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US President Donald Trump underlines that he is the least anti-Semitic or racist person "you've ever seen in your entire life" in response to a question about anti-Semitism and racism.

President Donald Trump was once again asked The Question on Thursday — that question — you know, the one he got asked on the campaign trail all the time about the “anti-Semitic thing” as all the loonies started coming out of the woodwork?

And it really set him off. The lucky journalist was a reporter from Ami Magazine.


And for readers who prefer to see the actual exchange word-for-word:

It’s not that the question wasn’t legitimate, however.  There has indeed been a spike in anti-Semitic incidents in the United States over the past year, and some of the neo-Nazi and white supremacist crazies even pledged allegiance to Donald Trump. The point is, it wasn’t about President Trump, and that needed to be crystal clear.

The same holds true for Europe, where anti-Semitism is also on the rise. In fact, 72 percent of European Jewish men no longer feel safe wearing a yarmulka — a visibly Jewish head covering — according to statistics quoted by Israel’s foreign ministry.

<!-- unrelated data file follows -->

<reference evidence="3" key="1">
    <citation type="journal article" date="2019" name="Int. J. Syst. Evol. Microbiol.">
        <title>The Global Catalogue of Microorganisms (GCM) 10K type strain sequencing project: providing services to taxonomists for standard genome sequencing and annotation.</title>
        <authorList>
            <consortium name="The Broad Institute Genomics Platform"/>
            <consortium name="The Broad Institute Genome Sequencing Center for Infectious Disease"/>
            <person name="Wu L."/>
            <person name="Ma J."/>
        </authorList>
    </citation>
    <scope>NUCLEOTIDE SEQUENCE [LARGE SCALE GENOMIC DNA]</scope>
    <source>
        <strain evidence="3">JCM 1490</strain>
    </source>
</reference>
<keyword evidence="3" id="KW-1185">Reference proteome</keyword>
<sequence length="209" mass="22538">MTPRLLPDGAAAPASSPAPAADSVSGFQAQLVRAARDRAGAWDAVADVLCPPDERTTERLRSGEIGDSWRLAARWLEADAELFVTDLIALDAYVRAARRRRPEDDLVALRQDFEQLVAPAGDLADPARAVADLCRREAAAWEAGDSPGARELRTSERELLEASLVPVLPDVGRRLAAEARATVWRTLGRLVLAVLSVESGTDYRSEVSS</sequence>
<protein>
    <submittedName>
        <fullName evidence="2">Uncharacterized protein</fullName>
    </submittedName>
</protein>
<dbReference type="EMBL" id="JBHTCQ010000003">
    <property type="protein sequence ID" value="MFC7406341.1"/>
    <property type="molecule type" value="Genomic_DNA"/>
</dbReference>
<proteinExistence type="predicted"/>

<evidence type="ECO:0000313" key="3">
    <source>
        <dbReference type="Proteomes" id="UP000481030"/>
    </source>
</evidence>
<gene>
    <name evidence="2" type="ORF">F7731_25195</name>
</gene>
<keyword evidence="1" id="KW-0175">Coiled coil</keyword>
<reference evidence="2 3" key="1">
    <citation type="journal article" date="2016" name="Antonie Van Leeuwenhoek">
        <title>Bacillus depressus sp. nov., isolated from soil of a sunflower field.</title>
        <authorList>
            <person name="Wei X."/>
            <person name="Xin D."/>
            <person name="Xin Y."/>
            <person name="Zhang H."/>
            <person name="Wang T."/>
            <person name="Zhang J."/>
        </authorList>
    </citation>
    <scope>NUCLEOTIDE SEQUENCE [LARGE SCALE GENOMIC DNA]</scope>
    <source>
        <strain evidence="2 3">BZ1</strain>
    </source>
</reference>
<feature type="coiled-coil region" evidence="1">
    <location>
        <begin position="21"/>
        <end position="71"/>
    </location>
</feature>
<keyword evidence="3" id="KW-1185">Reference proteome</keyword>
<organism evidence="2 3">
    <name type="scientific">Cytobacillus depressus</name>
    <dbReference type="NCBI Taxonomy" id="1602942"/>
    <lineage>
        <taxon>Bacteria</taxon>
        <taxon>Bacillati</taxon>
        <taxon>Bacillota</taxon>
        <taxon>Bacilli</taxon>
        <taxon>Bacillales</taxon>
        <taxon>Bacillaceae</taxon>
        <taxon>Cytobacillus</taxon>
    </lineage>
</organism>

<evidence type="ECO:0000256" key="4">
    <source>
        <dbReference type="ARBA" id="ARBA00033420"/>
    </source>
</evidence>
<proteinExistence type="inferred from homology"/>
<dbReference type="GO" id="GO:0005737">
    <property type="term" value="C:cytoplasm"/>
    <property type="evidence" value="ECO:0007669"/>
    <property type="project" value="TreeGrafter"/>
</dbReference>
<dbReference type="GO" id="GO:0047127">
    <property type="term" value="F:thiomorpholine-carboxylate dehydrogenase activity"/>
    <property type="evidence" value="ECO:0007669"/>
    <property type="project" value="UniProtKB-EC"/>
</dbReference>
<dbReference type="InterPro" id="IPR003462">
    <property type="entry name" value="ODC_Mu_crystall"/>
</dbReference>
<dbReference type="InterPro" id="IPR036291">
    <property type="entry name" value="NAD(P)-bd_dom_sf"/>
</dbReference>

Among hundreds of reports, Chief Rabbi of the Netherlands Binyomin Jacobs said that most Dutch Jews have grown so accustomed to anti-Semitic insults on the street that they seldom bother reporting them. However, a trend of anti-Semitic incidents in Dutch schools has become particularly worrisome. In June, high school students at a graduation party in the town of Schijndel sang about burning Jews. As they entered the hall, some of the graduates broke out in song with the lyrics, “Together we’ll burn Jews, because Jews burn the best”- a chant sometimes heard at the country’s soccer stadiums

So the United States is by no means isolated or unique in the anti-Semitism that people are seeing, nor has it just magically appeared with the candidacy and subsequent election of President Donald Trump to the White House. Small wonder that the president, whose own father donated land in Brooklyn for the building of a yeshiva, and is the father and grandfather of a Jewish daughter and son-in-law plus their three children, finally lost his temper over the issue — especially having had the same question addressed precisely 24 hours earlier by a Jewish prime minister of Israel.

Yet the journalist at the other end of President Trump’s exasperation, to his credit, also remains determined to ensure his intentions were not misinterpreted.


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Hana Levi Julian is a Middle East news analyst with a degree in Mass Communication and Journalism from Southern Connecticut State University. A past columnist with The Jewish Press and senior editor at Arutz 7, Ms. Julian has written for, and other media outlets, in addition to her years working in broadcast journalism.